Ottawa pays up to $501 a week for 50 weeks of parental leave, after a two-week waiting period. Many companies pay full salary for the waiting period and top up to 95 or 100 per cent of salary. To be eligible for the government and company benefits you have to accumulate at least 600 hours of insurable employment in the previous year or since you lasted collected benefits.
Employee Assistance Plan
Employee Assistance Plans offer a lot of value. They are available at no cost to you by telephone 24/7. Getting the help you need when you need it is priceless if it means you can function well enough to keep your job or hold your family together in a crisis.
Many companies will pay for tuition if the course is approved and you pass. If your employer is willing to fully or partially fund an Executive MBA, you’ve really hit the jackpot. The 2013/2014 fees for a distance MBA from Athabasca University can be up to $50,000.
Get fit at work
Take advantage of in-house gyms, sports teams and wellness challenges to get fit for free. Working out is also more affordable if your employer has negotiated a corporate rate at a fitness club and/or subsidizes fitness club memberships.
Use up your vacation days
Your company probably has restrictions on unused vacation that can be cashed out or carried over to the next year. Check the rules and use them up.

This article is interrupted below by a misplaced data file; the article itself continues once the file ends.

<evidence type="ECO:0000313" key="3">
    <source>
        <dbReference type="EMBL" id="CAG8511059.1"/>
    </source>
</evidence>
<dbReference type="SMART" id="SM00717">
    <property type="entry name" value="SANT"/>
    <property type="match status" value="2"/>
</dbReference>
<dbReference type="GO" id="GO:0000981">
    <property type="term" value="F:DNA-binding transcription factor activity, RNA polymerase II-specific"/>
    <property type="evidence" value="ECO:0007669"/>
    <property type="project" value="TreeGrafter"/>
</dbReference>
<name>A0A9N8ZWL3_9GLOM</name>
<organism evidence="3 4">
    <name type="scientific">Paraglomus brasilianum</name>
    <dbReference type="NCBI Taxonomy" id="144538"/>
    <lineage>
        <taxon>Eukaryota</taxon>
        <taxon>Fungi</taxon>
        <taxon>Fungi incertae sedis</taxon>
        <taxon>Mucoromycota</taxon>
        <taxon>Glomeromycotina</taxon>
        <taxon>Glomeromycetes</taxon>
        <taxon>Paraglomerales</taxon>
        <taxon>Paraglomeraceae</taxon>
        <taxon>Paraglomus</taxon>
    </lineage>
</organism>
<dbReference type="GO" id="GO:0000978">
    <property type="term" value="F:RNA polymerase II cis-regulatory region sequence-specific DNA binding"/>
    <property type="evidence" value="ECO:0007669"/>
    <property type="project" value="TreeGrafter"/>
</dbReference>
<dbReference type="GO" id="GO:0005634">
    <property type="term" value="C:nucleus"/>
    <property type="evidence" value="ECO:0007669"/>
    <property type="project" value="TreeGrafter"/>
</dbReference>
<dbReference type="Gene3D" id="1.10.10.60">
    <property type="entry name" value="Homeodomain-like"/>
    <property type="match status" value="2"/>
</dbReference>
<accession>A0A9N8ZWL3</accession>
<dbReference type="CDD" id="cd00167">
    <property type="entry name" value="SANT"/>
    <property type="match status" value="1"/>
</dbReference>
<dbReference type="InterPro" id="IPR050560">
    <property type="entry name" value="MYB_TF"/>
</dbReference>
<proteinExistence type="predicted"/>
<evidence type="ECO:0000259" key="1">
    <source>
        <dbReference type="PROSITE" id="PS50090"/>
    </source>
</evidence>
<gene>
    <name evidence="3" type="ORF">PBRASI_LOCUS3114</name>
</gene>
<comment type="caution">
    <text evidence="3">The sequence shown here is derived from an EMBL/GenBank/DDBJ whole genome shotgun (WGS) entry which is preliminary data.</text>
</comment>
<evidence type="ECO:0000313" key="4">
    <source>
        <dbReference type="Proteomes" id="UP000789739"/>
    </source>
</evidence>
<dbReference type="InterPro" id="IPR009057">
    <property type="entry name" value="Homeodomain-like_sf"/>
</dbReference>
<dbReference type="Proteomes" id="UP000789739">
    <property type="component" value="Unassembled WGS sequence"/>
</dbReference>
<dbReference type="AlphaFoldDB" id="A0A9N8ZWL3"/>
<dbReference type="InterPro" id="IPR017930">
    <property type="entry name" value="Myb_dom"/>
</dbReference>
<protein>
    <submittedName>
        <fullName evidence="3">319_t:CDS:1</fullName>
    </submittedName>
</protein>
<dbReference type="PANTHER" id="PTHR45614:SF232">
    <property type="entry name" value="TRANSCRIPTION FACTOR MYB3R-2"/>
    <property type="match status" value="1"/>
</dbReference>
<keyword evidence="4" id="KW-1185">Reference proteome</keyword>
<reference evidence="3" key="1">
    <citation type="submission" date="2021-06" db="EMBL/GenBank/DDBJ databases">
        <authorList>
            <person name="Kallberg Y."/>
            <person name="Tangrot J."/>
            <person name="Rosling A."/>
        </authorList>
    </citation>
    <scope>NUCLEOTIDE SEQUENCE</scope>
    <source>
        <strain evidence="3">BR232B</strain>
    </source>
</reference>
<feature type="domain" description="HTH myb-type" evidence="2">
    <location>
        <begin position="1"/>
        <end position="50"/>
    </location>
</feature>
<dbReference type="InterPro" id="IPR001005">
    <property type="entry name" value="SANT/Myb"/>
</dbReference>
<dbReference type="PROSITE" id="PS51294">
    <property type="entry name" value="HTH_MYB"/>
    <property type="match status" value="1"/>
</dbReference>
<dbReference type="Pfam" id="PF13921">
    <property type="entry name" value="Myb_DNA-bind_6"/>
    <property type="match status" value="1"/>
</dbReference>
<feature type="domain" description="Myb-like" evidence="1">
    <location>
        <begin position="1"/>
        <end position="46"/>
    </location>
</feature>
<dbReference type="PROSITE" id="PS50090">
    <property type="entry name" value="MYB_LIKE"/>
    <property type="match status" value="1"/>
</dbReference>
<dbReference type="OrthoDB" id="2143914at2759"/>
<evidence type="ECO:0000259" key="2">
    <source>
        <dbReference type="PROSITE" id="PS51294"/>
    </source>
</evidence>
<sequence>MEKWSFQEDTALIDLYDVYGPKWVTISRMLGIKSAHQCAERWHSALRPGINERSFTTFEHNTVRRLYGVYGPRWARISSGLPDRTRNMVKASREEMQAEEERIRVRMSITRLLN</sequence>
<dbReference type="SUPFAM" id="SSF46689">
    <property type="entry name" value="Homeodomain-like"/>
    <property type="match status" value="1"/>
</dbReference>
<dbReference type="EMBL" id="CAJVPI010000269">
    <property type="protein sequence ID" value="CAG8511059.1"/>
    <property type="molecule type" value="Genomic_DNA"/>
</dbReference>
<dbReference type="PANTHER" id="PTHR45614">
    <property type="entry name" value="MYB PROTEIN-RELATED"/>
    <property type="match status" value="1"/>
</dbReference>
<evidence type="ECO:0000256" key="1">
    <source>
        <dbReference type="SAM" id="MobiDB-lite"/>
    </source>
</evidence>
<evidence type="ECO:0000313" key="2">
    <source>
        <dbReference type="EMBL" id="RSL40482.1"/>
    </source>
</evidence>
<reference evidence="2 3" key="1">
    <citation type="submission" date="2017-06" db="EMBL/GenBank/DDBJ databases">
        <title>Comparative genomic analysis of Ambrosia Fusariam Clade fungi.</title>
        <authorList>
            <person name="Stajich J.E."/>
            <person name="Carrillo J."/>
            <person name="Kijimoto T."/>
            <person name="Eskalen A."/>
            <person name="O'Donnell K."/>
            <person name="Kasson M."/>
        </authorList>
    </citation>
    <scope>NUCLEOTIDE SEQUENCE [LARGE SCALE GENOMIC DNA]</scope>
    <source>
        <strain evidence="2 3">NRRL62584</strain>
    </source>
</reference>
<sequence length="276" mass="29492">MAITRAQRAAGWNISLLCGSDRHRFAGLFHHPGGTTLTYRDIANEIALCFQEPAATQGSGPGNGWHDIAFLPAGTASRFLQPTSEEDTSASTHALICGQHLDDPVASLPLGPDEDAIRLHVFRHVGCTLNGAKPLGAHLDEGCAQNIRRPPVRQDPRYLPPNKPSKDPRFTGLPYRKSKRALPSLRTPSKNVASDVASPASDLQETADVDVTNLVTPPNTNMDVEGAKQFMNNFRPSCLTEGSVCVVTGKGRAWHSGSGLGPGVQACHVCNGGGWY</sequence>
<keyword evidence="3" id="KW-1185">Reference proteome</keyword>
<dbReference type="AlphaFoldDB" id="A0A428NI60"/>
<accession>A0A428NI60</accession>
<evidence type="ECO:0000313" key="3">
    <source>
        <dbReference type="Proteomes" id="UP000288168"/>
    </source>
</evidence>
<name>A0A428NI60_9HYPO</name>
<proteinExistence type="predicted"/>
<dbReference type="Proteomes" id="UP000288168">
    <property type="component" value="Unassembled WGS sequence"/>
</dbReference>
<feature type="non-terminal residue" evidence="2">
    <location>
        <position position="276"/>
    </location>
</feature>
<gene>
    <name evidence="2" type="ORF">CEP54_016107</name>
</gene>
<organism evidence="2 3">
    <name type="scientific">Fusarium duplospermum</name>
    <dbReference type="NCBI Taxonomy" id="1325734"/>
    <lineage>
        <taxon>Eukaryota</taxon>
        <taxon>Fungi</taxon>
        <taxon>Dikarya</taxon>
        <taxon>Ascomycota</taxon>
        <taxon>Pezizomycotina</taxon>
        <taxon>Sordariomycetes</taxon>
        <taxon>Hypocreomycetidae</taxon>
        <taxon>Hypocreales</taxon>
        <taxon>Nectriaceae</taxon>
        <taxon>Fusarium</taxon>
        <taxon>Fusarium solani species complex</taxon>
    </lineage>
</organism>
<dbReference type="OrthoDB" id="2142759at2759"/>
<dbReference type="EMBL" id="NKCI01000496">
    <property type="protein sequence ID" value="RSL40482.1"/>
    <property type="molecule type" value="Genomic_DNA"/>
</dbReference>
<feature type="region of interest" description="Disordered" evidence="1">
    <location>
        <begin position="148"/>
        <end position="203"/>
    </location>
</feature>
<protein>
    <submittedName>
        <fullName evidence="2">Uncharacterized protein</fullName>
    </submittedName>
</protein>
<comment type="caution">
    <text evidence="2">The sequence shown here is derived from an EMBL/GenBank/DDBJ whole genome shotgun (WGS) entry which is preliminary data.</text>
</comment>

Corporate travel can be more of a pain than a perk if it takes you away from home for long periods. However, business travelers rack up a huge number of airline points. Some companies allow employees to charge travel to personal credit cards and retain airline points for personal use. And airline points you earn on the job are not a taxable benefit. Also, if you are going somewhere interesting and your hotel room is paid for, you may be able to take your family along on a vacation for a fraction of the normal cost.
Do you have tips for employees to maximize their use of employee benefits? Share your tips with us at http://wp.me/P1YR2T-JR and your name will be entered in a quarterly draw for a gift card. And remember to put a dollar in the retirement savings jar every time you use one of our money-saving ideas.
If you would like to send us other money saving ideas, here are the themes for the next three weeks:
Colleges, universities offer free tuition for seniors